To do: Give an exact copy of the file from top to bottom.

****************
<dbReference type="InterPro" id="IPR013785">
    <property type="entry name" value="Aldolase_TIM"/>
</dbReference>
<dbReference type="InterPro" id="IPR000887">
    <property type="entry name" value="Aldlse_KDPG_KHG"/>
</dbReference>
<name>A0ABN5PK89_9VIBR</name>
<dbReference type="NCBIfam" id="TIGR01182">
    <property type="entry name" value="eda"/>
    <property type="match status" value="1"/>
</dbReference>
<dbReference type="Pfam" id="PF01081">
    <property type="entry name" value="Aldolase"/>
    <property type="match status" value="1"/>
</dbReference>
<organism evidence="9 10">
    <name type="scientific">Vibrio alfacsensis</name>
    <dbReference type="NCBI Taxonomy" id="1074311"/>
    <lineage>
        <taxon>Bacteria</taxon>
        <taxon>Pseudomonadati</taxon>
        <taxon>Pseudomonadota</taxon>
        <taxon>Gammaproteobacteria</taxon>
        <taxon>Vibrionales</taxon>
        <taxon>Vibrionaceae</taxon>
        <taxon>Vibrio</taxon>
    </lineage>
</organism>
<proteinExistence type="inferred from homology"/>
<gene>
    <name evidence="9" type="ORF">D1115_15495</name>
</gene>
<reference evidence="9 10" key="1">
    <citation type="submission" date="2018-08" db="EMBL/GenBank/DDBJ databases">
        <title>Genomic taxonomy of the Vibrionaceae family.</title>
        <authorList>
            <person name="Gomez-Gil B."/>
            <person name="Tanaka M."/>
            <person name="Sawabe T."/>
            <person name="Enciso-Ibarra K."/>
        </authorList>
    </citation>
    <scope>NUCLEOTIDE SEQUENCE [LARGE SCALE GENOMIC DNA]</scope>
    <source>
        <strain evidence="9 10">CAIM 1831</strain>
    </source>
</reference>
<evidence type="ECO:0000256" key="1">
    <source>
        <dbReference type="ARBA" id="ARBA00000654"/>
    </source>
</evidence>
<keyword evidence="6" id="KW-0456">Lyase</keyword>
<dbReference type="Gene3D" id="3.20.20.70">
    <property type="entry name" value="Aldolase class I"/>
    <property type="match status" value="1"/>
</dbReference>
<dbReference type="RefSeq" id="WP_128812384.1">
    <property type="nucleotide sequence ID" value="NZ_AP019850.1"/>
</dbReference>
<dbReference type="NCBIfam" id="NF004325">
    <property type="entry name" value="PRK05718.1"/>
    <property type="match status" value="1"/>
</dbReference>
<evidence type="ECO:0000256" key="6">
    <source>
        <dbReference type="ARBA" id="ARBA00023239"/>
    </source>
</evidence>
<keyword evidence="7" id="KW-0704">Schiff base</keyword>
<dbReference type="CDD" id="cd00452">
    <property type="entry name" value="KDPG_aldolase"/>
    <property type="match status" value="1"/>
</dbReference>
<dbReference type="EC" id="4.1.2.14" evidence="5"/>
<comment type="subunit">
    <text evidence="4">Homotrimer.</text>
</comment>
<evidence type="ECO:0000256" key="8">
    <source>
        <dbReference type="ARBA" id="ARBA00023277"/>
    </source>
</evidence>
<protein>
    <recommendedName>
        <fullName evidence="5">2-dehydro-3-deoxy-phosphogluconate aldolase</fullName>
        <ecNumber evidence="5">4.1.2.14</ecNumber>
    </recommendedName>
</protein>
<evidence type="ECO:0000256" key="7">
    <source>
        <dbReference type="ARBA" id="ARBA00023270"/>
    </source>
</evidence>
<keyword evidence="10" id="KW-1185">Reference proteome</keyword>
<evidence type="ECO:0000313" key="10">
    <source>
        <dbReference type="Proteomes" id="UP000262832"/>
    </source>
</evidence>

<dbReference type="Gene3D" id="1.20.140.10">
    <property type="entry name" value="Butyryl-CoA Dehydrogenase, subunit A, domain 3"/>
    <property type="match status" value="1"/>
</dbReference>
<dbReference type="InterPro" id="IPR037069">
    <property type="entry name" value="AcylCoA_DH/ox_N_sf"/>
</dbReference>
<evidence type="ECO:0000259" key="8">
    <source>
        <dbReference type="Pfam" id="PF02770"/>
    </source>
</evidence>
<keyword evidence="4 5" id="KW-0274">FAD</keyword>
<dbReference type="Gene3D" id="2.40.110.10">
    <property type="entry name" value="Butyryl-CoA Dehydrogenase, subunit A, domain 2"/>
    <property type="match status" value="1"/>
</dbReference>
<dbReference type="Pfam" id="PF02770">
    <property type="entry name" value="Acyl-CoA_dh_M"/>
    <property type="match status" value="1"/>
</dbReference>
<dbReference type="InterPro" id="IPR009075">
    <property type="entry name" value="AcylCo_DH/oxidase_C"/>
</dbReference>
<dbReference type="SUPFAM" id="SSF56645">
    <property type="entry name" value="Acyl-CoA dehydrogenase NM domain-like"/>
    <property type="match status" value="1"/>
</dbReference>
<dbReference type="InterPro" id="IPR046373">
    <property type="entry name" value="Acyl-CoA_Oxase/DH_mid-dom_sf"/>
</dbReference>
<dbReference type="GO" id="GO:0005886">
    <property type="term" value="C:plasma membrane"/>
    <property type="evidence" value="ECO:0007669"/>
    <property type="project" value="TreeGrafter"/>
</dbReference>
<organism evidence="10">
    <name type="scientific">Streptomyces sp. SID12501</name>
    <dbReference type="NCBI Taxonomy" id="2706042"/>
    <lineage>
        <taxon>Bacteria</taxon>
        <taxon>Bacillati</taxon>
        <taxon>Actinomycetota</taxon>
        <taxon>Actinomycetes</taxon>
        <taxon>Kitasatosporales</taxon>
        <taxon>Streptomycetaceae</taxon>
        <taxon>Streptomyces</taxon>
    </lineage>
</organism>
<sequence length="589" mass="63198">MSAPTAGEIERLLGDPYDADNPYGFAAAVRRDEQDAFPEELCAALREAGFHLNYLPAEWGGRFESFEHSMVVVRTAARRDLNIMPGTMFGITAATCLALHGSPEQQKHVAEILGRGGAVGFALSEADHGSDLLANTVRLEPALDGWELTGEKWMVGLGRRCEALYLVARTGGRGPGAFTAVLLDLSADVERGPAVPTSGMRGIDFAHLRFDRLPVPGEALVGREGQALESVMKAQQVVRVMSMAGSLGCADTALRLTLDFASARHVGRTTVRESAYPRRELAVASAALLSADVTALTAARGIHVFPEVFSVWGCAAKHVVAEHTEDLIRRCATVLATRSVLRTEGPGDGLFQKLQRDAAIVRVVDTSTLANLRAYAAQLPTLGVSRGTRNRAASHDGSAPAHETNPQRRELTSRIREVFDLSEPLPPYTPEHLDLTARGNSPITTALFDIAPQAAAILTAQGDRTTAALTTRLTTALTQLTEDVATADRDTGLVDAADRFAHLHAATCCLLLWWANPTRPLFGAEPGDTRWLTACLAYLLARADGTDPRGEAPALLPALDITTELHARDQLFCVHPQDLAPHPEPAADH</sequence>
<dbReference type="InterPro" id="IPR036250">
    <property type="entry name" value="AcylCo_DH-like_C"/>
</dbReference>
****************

<dbReference type="InterPro" id="IPR013785">
    <property type="entry name" value="Aldolase_TIM"/>
</dbReference>
<dbReference type="InterPro" id="IPR000887">
    <property type="entry name" value="Aldlse_KDPG_KHG"/>
</dbReference>
<name>A0ABN5PK89_9VIBR</name>
<dbReference type="NCBIfam" id="TIGR01182">
    <property type="entry name" value="eda"/>
    <property type="match status" value="1"/>
</dbReference>
<dbReference type="Pfam" id="PF01081">
    <property type="entry name" value="Aldolase"/>
    <property type="match status" value="1"/>
</dbReference>
<organism evidence="9 10">
    <name type="scientific">Vibrio alfacsensis</name>
    <dbReference type="NCBI Taxonomy" id="1074311"/>
    <lineage>
        <taxon>Bacteria</taxon>
        <taxon>Pseudomonadati</taxon>
        <taxon>Pseudomonadota</taxon>
        <taxon>Gammaproteobacteria</taxon>
        <taxon>Vibrionales</taxon>
        <taxon>Vibrionaceae</taxon>
        <taxon>Vibrio</taxon>
    </lineage>
</organism>
<proteinExistence type="inferred from homology"/>
<gene>
    <name evidence="9" type="ORF">D1115_15495</name>
</gene>
<reference evidence="9 10" key="1">
    <citation type="submission" date="2018-08" db="EMBL/GenBank/DDBJ databases">
        <title>Genomic taxonomy of the Vibrionaceae family.</title>
        <authorList>
            <person name="Gomez-Gil B."/>
            <person name="Tanaka M."/>
            <person name="Sawabe T."/>
            <person name="Enciso-Ibarra K."/>
        </authorList>
    </citation>
    <scope>NUCLEOTIDE SEQUENCE [LARGE SCALE GENOMIC DNA]</scope>
    <source>
        <strain evidence="9 10">CAIM 1831</strain>
    </source>
</reference>
<evidence type="ECO:0000256" key="1">
    <source>
        <dbReference type="ARBA" id="ARBA00000654"/>
    </source>
</evidence>
<keyword evidence="6" id="KW-0456">Lyase</keyword>
<dbReference type="Gene3D" id="3.20.20.70">
    <property type="entry name" value="Aldolase class I"/>
    <property type="match status" value="1"/>
</dbReference>
<dbReference type="RefSeq" id="WP_128812384.1">
    <property type="nucleotide sequence ID" value="NZ_AP019850.1"/>
</dbReference>
<dbReference type="NCBIfam" id="NF004325">
    <property type="entry name" value="PRK05718.1"/>
    <property type="match status" value="1"/>
</dbReference>
<evidence type="ECO:0000256" key="6">
    <source>
        <dbReference type="ARBA" id="ARBA00023239"/>
    </source>
</evidence>
<keyword evidence="7" id="KW-0704">Schiff base</keyword>
<dbReference type="CDD" id="cd00452">
    <property type="entry name" value="KDPG_aldolase"/>
    <property type="match status" value="1"/>
</dbReference>
<dbReference type="EC" id="4.1.2.14" evidence="5"/>
<comment type="subunit">
    <text evidence="4">Homotrimer.</text>
</comment>
<evidence type="ECO:0000256" key="8">
    <source>
        <dbReference type="ARBA" id="ARBA00023277"/>
    </source>
</evidence>
<protein>
    <recommendedName>
        <fullName evidence="5">2-dehydro-3-deoxy-phosphogluconate aldolase</fullName>
        <ecNumber evidence="5">4.1.2.14</ecNumber>
    </recommendedName>
</protein>
<evidence type="ECO:0000256" key="7">
    <source>
        <dbReference type="ARBA" id="ARBA00023270"/>
    </source>
</evidence>
<keyword evidence="10" id="KW-1185">Reference proteome</keyword>
<evidence type="ECO:0000313" key="10">
    <source>
        <dbReference type="Proteomes" id="UP000262832"/>
    </source>
</evidence>

<dbReference type="Gene3D" id="1.20.140.10">
    <property type="entry name" value="Butyryl-CoA Dehydrogenase, subunit A, domain 3"/>
    <property type="match status" value="1"/>
</dbReference>
<dbReference type="InterPro" id="IPR037069">
    <property type="entry name" value="AcylCoA_DH/ox_N_sf"/>
</dbReference>
<evidence type="ECO:0000259" key="8">
    <source>
        <dbReference type="Pfam" id="PF02770"/>
    </source>
</evidence>
<keyword evidence="4 5" id="KW-0274">FAD</keyword>
<dbReference type="Gene3D" id="2.40.110.10">
    <property type="entry name" value="Butyryl-CoA Dehydrogenase, subunit A, domain 2"/>
    <property type="match status" value="1"/>
</dbReference>
<dbReference type="Pfam" id="PF02770">
    <property type="entry name" value="Acyl-CoA_dh_M"/>
    <property type="match status" value="1"/>
</dbReference>
<dbReference type="InterPro" id="IPR009075">
    <property type="entry name" value="AcylCo_DH/oxidase_C"/>
</dbReference>
<dbReference type="SUPFAM" id="SSF56645">
    <property type="entry name" value="Acyl-CoA dehydrogenase NM domain-like"/>
    <property type="match status" value="1"/>
</dbReference>
<dbReference type="InterPro" id="IPR046373">
    <property type="entry name" value="Acyl-CoA_Oxase/DH_mid-dom_sf"/>
</dbReference>
<dbReference type="GO" id="GO:0005886">
    <property type="term" value="C:plasma membrane"/>
    <property type="evidence" value="ECO:0007669"/>
    <property type="project" value="TreeGrafter"/>
</dbReference>
<organism evidence="10">
    <name type="scientific">Streptomyces sp. SID12501</name>
    <dbReference type="NCBI Taxonomy" id="2706042"/>
    <lineage>
        <taxon>Bacteria</taxon>
        <taxon>Bacillati</taxon>
        <taxon>Actinomycetota</taxon>
        <taxon>Actinomycetes</taxon>
        <taxon>Kitasatosporales</taxon>
        <taxon>Streptomycetaceae</taxon>
        <taxon>Streptomyces</taxon>
    </lineage>
</organism>
<sequence length="589" mass="63198">MSAPTAGEIERLLGDPYDADNPYGFAAAVRRDEQDAFPEELCAALREAGFHLNYLPAEWGGRFESFEHSMVVVRTAARRDLNIMPGTMFGITAATCLALHGSPEQQKHVAEILGRGGAVGFALSEADHGSDLLANTVRLEPALDGWELTGEKWMVGLGRRCEALYLVARTGGRGPGAFTAVLLDLSADVERGPAVPTSGMRGIDFAHLRFDRLPVPGEALVGREGQALESVMKAQQVVRVMSMAGSLGCADTALRLTLDFASARHVGRTTVRESAYPRRELAVASAALLSADVTALTAARGIHVFPEVFSVWGCAAKHVVAEHTEDLIRRCATVLATRSVLRTEGPGDGLFQKLQRDAAIVRVVDTSTLANLRAYAAQLPTLGVSRGTRNRAASHDGSAPAHETNPQRRELTSRIREVFDLSEPLPPYTPEHLDLTARGNSPITTALFDIAPQAAAILTAQGDRTTAALTTRLTTALTQLTEDVATADRDTGLVDAADRFAHLHAATCCLLLWWANPTRPLFGAEPGDTRWLTACLAYLLARADGTDPRGEAPALLPALDITTELHARDQLFCVHPQDLAPHPEPAADH</sequence>
<dbReference type="InterPro" id="IPR036250">
    <property type="entry name" value="AcylCo_DH-like_C"/>
</dbReference>